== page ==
Fujitsu Labs and Quantum Benchmark begin joint research on algorithms with error suppression for quantum computing
Fujitsu Laboratories of Japan and Quantum Benchmark of Canada have announced they will conduct joint research on quantum algorithms using Quantum Benchmark’s error suppression technology.
The partners aim to advance the current generation of quantum computing platforms.
Quantum Benchmark, a start-up founded by leading researchers from the University of Waterloo’s Institute for Quantum Computing, is the leading provider of software solutions for error characterisation, error suppression and performance validation for quantum computing hardware. In this collaborative research project, the companies will develop practical quantum algorithms utilising Fujitsu’s AI algorithm development technology as well as its knowledge gained through Digital Annealer applications in finance, medicine and material development. Quantum Benchmark’s patented True-QTM software system, which enables optimal performance of current hardware, is a key to this development.
Accordingly, Fujitsu Laboratories and Quantum Benchmark will endeavour to solve problems in the fields of materials science, drug development and finance that are intractable to solve with conventional computers.
Quantum computers are expected to be able to perform a new form of computation by harnessing fundamental properties of the quantum world, such as entanglement and superposition. This is often explained by invoking the idea that they can process both 0 and 1 at the same time, and the continuum of states in between 0 and 1. This advantage comes by performing calculations using quantum bits, called ‘qubits’. This is unlike conventional computers, which process conventional bits, that can be only 0 or 1.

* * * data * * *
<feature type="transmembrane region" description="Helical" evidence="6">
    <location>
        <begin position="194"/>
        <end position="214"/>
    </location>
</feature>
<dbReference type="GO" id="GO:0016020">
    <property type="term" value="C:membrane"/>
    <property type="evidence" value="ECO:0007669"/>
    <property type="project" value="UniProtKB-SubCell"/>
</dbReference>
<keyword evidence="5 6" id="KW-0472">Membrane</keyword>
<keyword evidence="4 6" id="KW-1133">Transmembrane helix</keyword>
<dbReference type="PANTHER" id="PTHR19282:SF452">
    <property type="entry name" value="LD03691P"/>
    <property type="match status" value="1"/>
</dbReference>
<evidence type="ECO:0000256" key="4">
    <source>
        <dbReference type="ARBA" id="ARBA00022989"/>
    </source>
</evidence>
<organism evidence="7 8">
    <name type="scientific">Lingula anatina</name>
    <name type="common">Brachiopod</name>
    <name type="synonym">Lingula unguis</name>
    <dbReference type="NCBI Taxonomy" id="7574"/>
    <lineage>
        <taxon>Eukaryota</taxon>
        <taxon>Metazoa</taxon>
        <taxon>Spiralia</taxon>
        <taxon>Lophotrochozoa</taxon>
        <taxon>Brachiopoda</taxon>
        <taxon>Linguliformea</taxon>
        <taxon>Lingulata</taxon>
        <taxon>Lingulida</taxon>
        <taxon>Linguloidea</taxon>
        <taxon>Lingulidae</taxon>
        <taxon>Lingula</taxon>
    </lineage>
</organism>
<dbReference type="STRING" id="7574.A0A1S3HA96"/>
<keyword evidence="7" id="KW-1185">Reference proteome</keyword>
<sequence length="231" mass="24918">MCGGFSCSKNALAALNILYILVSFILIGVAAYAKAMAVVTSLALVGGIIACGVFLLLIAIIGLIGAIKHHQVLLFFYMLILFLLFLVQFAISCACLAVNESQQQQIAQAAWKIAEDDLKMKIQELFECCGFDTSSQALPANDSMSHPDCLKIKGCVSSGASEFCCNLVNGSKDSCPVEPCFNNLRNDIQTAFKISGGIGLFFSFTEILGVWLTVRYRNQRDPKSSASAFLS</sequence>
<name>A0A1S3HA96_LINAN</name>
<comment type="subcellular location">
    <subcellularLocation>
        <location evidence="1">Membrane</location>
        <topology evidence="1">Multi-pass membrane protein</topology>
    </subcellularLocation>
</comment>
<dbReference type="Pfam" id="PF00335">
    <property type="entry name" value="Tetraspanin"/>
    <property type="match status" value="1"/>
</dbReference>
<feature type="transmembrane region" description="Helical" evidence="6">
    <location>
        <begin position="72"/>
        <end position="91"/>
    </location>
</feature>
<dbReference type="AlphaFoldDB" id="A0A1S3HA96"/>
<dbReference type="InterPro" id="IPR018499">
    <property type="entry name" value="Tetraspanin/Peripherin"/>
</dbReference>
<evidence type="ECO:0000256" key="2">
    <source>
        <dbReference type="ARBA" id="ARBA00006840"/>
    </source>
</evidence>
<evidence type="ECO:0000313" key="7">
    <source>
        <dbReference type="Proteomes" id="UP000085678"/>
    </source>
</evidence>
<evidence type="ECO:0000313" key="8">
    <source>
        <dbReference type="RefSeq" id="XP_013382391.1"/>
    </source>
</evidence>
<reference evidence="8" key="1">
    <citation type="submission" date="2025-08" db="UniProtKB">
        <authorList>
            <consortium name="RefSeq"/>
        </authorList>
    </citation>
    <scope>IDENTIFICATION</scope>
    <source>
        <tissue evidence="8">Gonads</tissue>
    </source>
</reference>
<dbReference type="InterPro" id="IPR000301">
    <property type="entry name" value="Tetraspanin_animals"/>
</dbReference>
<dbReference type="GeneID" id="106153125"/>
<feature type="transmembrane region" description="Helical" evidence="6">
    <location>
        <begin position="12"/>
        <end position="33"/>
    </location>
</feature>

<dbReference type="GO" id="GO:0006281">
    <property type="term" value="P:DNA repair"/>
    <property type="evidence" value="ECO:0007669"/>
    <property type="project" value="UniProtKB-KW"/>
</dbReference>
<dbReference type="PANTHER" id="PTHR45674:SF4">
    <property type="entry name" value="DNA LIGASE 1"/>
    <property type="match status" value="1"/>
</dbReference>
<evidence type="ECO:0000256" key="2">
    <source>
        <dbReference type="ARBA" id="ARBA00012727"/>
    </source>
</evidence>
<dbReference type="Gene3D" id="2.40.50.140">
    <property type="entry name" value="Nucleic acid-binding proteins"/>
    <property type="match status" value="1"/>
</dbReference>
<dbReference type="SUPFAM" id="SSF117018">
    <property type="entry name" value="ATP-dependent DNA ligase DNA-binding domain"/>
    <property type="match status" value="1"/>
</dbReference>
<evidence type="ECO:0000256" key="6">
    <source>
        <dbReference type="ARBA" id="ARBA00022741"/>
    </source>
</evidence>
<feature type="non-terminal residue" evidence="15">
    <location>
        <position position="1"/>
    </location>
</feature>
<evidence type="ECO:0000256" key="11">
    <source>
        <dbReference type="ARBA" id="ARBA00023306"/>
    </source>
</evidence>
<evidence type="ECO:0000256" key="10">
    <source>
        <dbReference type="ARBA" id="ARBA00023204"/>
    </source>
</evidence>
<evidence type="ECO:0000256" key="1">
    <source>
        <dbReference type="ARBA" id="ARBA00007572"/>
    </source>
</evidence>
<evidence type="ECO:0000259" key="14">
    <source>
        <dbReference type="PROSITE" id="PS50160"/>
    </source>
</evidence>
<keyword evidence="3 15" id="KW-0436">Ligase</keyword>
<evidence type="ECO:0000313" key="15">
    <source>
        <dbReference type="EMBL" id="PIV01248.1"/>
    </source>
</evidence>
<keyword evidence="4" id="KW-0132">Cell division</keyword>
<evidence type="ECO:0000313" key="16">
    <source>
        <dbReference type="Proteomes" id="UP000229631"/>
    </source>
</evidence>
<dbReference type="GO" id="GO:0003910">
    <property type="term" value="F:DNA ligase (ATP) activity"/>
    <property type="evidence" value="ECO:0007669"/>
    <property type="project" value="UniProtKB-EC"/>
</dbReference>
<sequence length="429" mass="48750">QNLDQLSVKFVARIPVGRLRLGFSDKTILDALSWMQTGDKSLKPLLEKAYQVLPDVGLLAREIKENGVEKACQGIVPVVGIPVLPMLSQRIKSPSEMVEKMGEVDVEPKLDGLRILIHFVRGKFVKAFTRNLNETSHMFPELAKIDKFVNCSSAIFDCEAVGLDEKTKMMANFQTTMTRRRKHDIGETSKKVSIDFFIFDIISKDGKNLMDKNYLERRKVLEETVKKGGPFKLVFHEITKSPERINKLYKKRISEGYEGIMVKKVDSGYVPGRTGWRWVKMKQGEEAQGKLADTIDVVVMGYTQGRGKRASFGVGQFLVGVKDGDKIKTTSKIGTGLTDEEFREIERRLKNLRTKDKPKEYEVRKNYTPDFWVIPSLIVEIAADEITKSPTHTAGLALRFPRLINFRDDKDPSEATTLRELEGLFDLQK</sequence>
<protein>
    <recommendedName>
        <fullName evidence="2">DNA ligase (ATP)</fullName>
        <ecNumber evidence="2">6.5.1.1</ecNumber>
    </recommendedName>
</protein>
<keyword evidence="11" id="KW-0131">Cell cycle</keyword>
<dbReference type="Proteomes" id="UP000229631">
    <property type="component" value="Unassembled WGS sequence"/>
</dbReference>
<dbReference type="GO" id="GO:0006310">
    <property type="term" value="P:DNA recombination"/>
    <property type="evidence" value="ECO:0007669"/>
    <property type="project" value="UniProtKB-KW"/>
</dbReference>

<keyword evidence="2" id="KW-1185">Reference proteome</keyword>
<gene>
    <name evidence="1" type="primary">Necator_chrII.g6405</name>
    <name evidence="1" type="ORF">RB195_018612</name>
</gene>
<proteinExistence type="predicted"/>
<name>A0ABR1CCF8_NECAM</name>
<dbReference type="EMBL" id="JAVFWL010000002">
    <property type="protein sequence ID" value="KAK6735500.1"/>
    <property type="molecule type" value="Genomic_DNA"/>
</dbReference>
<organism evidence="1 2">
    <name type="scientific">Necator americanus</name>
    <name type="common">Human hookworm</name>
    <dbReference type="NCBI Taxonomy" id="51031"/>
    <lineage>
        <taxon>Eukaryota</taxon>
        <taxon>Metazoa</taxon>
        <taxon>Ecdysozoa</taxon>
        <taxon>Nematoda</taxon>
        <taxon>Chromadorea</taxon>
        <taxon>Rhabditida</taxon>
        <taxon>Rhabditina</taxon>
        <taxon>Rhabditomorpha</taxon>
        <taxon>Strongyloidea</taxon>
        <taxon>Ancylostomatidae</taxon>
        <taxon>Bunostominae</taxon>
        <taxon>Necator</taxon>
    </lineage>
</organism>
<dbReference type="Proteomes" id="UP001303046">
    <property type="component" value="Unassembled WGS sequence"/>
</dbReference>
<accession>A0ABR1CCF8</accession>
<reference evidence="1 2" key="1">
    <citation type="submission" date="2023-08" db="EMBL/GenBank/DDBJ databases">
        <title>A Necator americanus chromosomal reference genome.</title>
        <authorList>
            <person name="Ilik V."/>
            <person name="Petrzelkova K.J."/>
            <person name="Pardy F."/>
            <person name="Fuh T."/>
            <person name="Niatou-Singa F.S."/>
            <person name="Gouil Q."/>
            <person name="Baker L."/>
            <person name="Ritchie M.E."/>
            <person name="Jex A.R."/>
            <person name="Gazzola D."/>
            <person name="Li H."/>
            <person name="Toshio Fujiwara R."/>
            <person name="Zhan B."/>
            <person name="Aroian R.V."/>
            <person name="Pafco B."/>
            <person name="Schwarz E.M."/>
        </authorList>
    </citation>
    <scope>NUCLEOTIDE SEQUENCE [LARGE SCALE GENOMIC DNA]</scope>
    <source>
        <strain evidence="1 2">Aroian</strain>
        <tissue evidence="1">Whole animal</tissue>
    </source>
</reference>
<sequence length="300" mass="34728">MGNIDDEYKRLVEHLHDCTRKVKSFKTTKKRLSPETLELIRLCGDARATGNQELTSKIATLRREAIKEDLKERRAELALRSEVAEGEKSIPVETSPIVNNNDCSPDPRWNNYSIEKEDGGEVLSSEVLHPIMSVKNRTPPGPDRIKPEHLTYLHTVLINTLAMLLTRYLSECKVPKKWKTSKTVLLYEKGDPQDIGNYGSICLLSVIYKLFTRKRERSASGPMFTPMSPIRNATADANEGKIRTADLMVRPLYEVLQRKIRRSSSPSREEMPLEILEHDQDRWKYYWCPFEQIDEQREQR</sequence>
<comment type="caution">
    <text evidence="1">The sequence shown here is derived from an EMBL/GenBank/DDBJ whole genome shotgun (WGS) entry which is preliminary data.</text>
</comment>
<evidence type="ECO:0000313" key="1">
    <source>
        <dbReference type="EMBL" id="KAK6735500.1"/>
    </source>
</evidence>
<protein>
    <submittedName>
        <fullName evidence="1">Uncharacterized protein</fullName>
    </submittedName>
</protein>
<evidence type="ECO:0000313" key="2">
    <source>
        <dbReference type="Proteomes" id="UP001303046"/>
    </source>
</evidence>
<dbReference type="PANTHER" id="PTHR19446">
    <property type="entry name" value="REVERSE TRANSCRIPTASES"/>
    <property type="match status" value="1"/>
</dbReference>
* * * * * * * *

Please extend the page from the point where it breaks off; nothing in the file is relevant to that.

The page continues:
Quantum bits are fragile, however, and highly vulnerable to errors and noise and, as time goes on, the effects of noise add up, making the quantum calculation results inaccurate. Since calculations for pharmaceuticals and materials are time-consuming, there is a need to develop error-suppression methods enabling algorithms to overcome the effects of noise.
The research period kicks off in April and will run until March 2021, with a planned extension after April 2021. Fujitsu Labs will take responsibility for the development of quantum algorithm for applications like machine learning, and the development of performance analysis technology for quantum algorithm in situations.
Quantum Benchmark will support implementation of its True-QTM error diagnosis technology on current quantum platforms and support custom specific error suppression strategies and performance evaluation for quantum algorithms on current quantum computing platforms.
The partnership will expand the scope of the research beyond finance, drug and materials as it plans to develop quantum algorithms to be implemented in quantum computers for various applications, which could not be solved with conventional computers. The companies plan to demonstrate new applications on a 100+ qubit quantum computer by 2023.